When hiring for a senior role, the interview process will include many phases. In the later stages, you will host candidates on campus, including meals. Here are three questions to ask yourself so that you select meals that facilitate a positive and productive meal:

1. Is it easy to eat? There are obvious and oft-cited items to avoid. No one—candidate or interviewer—wants broccoli stuck in their teeth or to have a test on how well they use chopsticks. It’s best to avoid finger foods. Serve items that can easily be eaten with a fork.

2.  Does it include options? An increasingly large percentage of people have dietary restrictions. Ensure that the fare you provide includes a gluten free and vegetarian option. When scheduling a finalist visit, it is appropriate to ask if the candidate has any special considerations you can keep in mind, including dietary guidelines.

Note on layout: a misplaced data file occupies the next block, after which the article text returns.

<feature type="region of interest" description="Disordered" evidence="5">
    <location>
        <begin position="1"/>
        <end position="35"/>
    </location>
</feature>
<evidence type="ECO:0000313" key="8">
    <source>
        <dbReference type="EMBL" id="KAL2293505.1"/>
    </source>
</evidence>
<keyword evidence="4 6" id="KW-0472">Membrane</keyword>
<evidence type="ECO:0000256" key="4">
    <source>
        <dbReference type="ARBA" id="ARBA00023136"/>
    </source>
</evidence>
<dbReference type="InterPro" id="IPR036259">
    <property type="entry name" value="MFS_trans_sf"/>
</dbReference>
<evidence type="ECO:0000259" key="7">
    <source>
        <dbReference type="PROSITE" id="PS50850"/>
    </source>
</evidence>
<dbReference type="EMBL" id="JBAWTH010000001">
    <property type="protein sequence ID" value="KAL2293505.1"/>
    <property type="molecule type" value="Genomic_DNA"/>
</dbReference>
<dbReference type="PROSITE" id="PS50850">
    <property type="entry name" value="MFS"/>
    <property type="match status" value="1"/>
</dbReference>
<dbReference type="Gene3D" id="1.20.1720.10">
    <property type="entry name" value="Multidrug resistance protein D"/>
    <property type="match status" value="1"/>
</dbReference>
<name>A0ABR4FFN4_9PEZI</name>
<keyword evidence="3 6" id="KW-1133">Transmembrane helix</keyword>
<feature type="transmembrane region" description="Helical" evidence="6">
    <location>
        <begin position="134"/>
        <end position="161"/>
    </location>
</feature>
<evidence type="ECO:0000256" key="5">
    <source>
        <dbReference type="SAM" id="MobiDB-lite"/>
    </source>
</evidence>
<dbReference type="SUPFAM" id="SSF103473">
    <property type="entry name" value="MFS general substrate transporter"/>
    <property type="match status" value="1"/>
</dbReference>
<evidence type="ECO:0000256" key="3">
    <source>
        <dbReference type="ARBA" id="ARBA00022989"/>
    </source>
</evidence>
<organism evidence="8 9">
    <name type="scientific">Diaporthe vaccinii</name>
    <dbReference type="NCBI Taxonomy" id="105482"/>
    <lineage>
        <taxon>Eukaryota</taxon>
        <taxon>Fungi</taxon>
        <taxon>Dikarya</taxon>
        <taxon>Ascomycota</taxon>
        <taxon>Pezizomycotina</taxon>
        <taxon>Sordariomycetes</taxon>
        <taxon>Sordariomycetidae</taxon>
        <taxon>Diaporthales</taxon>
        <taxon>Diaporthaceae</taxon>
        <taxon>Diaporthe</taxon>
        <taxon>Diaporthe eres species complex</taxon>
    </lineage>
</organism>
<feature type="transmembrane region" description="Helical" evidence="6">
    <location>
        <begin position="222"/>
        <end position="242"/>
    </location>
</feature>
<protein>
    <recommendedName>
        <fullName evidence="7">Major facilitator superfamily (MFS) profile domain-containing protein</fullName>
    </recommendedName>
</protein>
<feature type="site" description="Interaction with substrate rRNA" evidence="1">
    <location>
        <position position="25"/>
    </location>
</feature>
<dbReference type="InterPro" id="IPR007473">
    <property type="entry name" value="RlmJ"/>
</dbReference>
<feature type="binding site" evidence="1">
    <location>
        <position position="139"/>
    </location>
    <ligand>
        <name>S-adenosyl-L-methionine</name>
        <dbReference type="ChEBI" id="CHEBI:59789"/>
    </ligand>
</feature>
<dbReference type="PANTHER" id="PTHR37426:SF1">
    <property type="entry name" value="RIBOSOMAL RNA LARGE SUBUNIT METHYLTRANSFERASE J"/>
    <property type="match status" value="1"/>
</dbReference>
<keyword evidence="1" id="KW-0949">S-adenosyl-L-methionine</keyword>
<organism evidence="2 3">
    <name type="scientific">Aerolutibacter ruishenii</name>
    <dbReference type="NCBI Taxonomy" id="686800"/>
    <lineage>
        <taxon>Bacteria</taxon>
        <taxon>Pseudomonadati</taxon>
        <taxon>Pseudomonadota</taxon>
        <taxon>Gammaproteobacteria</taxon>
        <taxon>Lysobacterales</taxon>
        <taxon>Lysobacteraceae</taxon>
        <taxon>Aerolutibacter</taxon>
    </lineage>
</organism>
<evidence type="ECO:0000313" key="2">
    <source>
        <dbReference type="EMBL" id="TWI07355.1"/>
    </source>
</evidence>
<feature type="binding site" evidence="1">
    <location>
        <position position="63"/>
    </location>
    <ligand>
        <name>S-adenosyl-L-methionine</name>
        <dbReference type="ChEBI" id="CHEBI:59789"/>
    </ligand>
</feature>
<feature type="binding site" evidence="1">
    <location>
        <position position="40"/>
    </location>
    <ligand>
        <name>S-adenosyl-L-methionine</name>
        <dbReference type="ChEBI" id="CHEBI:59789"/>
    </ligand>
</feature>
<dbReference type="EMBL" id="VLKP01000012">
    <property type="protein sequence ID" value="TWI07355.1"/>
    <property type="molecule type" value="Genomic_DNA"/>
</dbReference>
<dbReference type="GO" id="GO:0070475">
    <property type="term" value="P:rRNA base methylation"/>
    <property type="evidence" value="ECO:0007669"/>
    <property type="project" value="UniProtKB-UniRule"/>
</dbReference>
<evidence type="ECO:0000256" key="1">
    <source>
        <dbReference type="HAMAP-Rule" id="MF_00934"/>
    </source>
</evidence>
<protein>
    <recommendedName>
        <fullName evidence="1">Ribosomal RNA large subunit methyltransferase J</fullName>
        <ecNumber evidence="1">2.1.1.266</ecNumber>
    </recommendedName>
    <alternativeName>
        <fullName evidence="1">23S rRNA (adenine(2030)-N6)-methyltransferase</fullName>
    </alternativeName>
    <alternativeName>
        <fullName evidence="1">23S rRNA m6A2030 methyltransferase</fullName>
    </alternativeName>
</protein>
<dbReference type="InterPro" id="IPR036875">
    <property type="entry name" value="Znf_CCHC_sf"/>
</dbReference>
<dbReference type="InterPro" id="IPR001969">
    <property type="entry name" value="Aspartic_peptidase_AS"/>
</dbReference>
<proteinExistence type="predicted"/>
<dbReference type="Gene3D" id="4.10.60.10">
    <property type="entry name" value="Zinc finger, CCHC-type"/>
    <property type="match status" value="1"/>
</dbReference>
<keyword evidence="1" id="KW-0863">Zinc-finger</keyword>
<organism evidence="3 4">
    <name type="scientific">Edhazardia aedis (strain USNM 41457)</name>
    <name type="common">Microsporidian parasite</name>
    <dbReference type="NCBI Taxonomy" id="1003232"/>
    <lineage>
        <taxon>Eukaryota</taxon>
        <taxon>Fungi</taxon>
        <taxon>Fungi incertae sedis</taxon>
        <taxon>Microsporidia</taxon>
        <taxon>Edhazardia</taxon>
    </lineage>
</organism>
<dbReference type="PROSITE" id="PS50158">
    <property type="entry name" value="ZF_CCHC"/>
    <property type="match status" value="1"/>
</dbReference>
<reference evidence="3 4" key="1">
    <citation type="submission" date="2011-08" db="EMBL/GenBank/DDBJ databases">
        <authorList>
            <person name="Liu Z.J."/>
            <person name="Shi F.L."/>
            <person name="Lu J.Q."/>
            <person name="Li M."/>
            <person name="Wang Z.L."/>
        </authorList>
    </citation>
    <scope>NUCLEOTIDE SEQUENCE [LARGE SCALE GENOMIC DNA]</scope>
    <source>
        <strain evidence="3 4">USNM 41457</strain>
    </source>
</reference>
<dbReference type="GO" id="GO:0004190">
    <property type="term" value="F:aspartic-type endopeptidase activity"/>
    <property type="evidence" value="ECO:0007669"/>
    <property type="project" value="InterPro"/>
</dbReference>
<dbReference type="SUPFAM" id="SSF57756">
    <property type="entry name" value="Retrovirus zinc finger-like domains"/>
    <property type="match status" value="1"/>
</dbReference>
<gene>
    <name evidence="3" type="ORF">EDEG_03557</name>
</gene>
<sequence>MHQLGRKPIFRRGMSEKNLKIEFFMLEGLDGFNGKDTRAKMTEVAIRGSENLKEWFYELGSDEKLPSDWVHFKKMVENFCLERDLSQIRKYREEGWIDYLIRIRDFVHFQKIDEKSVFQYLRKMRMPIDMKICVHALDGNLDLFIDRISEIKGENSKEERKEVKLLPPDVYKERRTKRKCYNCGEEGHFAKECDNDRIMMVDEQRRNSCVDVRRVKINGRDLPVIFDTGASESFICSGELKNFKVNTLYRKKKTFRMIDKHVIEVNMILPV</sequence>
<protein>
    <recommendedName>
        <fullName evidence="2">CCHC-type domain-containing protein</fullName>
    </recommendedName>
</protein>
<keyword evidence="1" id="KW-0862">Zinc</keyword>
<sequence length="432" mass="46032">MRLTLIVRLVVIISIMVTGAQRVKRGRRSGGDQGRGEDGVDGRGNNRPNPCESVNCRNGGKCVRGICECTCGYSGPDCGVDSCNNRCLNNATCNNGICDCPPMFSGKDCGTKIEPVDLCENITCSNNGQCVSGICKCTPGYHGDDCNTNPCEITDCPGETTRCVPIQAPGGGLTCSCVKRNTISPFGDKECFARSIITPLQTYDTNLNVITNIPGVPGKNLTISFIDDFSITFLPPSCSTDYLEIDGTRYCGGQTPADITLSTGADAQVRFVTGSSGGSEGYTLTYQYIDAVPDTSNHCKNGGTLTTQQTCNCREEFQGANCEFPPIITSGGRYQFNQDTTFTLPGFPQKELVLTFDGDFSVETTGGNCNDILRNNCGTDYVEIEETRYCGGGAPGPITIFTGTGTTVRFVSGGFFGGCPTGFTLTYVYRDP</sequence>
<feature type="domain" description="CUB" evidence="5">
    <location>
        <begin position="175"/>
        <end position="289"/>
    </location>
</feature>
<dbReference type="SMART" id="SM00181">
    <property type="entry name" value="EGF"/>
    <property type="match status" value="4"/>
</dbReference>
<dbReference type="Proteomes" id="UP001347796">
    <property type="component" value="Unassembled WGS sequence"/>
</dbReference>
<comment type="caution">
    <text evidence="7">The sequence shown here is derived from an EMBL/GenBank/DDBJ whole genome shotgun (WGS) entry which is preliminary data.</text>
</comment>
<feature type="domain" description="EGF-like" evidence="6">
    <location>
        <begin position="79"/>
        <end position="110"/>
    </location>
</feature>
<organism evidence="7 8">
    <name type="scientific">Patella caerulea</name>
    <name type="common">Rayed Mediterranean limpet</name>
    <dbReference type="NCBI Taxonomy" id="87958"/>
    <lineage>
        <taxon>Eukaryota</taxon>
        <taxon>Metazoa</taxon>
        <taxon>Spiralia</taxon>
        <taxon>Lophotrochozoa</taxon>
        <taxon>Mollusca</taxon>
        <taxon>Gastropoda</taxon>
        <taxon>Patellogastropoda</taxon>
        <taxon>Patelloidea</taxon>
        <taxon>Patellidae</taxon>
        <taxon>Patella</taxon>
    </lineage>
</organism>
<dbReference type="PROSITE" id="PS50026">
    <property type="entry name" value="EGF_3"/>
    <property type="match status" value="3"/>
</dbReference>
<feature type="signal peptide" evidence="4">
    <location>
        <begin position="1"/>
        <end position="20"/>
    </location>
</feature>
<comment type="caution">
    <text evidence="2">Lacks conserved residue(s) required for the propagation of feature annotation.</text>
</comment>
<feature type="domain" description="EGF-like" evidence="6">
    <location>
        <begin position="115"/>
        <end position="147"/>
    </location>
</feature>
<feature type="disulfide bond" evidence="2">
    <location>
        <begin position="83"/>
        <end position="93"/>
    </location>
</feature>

3. Will it avoid distractions? The food should be an enhancement of your meeting, but not the main focus. Select items that don’t require much attention or care. While you should offer some options to accommodate preferences and dietary needs, do not provide so many that choosing is laborious and time consuming. A taco bar might be fun, but will require additional time and attention that will detract from the conversation.

Remember that you are the host and your selections and enjoyment of the meal set the tone for your guest. Whether or not you partake in appetizers or alcohol are cues your candidate will be watching to make their own choices.